I came across this AP article on the Mail Tribune business page this morning:
Early on in the article it says:
“1. CHOOSING: Purebred puppies — thought to be more predictable in temperament and physical characteristics — usually cost $800 to $2,000 or more, according to American Kennel Club spokeswoman Lisa Peterson. Basic vaccinations and some equipment usually are included. Spaying or neutering — $50 to $225, depending on the dog’s weight — typically is not.”
Coincidentally, a couple of us were discussing puppy prices just the other day. It’s been over two years since I had a litter here and while I don’t have one on the near horizon I thought it might be interesting to hear what others are doing. And I’m really only interested in Cardigan puppy prices; I know that other breeds may have a higher or lower popularity and price.
When we first started breeding, the saying was “if you can’t stand over the toilet, drop a $500 bill into the bowl, and flush: you can’t afford to breed.” Inflation has probably increased that price-tag in the ensuing years. Our last litter was a case in point. Shipping Alice to Canada and back, stud fee, c-section, and shipping the stud-fee puppy to Canada added up to quite a bit. Our puppy price has been $800. We put strings such as co-ownerships on the show puppies but have not recently charged more for them. One reason is that we aren’t breeding often enough that it’s easy to give a replacement for a show potential puppy who doesn’t “turn out”.
Because we had a litter of 10, 9 surviving, of which we sold 6 we came out about even financially. Until Pilot jumped off the grooming table and broke himself that is. Fortunately Pie turned out to be a dog who justified the $2500 price tag.
I recently saw advertised a $1000 base price on pups, plus an extra $200 on top to cover AI and C-Section expenses. Over the years we’ve done a couple of fresh-chilled AI litters and way too many C-Sections (often in the wee hours of the morning for an extra bonus) and I never dreamed of charging extra for it. The extra costs certainly don’t make the puppies any more valuable. The AI’s also didn’t cost much different than sending Alice to Canada and back.
I don’t usually like discussing puppy prices as it sounds so “commercial”. Are we out of line at $800? Sometimes it’s hard to get that in Oregon and I sell virtually no puppies locally. We haven’t shipped puppies as we want to meet the new owners in person. But for a difference of $400 per puppy if that’s a usual price on the other shore people could buy an airline ticket and come pick one up and have a vacation to boot!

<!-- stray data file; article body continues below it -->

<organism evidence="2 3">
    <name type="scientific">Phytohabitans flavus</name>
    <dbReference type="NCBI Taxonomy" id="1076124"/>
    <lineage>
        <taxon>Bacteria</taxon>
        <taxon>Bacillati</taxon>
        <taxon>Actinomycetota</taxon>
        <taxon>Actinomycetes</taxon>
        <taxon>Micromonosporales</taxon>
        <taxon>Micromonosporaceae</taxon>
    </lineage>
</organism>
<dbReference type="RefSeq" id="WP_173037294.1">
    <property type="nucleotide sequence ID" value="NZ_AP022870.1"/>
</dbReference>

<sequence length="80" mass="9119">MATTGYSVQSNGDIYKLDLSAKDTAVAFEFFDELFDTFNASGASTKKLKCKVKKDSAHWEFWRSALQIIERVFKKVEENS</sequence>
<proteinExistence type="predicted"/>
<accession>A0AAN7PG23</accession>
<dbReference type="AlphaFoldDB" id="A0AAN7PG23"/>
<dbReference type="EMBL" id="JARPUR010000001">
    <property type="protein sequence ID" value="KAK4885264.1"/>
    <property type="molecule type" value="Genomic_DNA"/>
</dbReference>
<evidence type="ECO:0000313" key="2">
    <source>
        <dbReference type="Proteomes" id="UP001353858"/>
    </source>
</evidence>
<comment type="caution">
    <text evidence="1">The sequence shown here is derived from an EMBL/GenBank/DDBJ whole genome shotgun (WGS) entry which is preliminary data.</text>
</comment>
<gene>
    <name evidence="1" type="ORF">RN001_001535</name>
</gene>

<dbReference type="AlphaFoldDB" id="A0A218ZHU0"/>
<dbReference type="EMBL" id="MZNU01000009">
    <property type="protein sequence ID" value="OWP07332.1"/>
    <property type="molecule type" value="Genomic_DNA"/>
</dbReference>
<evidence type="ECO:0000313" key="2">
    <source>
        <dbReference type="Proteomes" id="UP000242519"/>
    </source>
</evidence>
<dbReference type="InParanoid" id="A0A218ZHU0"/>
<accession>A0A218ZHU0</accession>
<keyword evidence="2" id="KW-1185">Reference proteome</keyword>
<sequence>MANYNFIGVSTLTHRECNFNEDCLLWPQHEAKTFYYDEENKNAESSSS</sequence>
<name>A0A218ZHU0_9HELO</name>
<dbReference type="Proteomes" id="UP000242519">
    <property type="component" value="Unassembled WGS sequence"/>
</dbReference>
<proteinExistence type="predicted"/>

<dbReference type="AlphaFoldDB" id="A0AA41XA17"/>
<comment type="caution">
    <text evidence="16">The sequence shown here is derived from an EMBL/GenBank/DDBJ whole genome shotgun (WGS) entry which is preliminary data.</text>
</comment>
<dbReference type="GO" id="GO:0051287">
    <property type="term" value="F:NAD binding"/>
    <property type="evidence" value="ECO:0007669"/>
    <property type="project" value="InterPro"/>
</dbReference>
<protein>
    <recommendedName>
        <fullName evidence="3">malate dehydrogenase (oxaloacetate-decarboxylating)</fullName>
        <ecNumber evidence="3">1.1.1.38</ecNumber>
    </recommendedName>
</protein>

While I’m musing on breeding, which is easy to do with 9-year-old Alice once again in heat and Huxley absolutely beside himself . . . no, Alice hasn’t been spayed yet and I’m feeling iffy about opening her up yet again. But I digress: there’s also an article titled “Whelping Complications” in the most recent AKC Gazette (click for on-line edition).
A side-bar story: Uterine Rupture: A Case Study
“An 18-month-old toy Poodle was presented to the hospital because she was lethargic and not eating, as well as suffering from vomiting and diarrhea. Four days prior to coming in, she had whelped four live puppies. She had delivered two previous litters without complications.”
Yes. That’s an 18-month-old bitch on her third litter. No wonder there are people in the public who look so poorly upon breeders!
The main article discusses dystocia, with “corgis” being one of those mentioned, along with Yorkshire Terriers and Jack Russells, with a higher-than-average percentage of cases.
I admit that I’m quicker to C-section now than I was earlier in my breeding and whelping experiences. I have lost more puppies in natural deliveries over all. My vet now relies on me to make the call. And I have learned to not use oxytocin. Oxytocin = dead puppies.
It seems like there have been several litters lately with problem deliveries and loss of puppies. More than usual? More likely it’s just a matter of better communication in our ever-larger community. In our first corgi litter ever (Pems) we lost 3 of the 6 puppies within 24 hours after a C-section due to primary uterine inertia. Our sole litter in 2000 (Cardigans) we lost 3 of 6 puppies at (natural) delivery and then another at a week old due to a birth defect. We had a litter of two by C-Section from Mandy’s champion Pembroke bitch Nellie, both of whom died within the first 24 hours. Those were all before the days of blogs and FaceBook.
Now that I think back on it all, maybe $800 per puppy isn’t enough. But with the economy such as it is can a higher price be supported? Comments are welcome.